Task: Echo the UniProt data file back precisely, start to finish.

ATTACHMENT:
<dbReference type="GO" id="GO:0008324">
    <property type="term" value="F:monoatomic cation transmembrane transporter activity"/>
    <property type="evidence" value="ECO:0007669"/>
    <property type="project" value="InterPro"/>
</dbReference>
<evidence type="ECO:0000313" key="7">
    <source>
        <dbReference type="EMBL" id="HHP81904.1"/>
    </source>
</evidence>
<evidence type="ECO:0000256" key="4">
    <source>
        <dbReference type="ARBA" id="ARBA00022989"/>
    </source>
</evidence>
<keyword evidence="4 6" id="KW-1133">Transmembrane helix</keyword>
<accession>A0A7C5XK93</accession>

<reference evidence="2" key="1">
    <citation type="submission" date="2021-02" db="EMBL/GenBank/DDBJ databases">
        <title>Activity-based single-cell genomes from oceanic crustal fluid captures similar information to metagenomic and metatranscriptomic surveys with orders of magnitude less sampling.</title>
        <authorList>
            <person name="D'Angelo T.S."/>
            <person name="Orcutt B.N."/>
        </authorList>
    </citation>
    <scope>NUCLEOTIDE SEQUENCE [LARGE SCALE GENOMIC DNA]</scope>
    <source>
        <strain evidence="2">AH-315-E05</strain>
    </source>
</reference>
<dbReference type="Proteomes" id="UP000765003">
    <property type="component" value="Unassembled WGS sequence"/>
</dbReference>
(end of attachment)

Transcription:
<dbReference type="GO" id="GO:0008324">
    <property type="term" value="F:monoatomic cation transmembrane transporter activity"/>
    <property type="evidence" value="ECO:0007669"/>
    <property type="project" value="InterPro"/>
</dbReference>
<evidence type="ECO:0000313" key="7">
    <source>
        <dbReference type="EMBL" id="HHP81904.1"/>
    </source>
</evidence>
<evidence type="ECO:0000256" key="4">
    <source>
        <dbReference type="ARBA" id="ARBA00022989"/>
    </source>
</evidence>
<keyword evidence="4 6" id="KW-1133">Transmembrane helix</keyword>
<accession>A0A7C5XK93</accession>

<reference evidence="2" key="1">
    <citation type="submission" date="2021-02" db="EMBL/GenBank/DDBJ databases">
        <title>Activity-based single-cell genomes from oceanic crustal fluid captures similar information to metagenomic and metatranscriptomic surveys with orders of magnitude less sampling.</title>
        <authorList>
            <person name="D'Angelo T.S."/>
            <person name="Orcutt B.N."/>
        </authorList>
    </citation>
    <scope>NUCLEOTIDE SEQUENCE [LARGE SCALE GENOMIC DNA]</scope>
    <source>
        <strain evidence="2">AH-315-E05</strain>
    </source>
</reference>
<dbReference type="Proteomes" id="UP000765003">
    <property type="component" value="Unassembled WGS sequence"/>
</dbReference>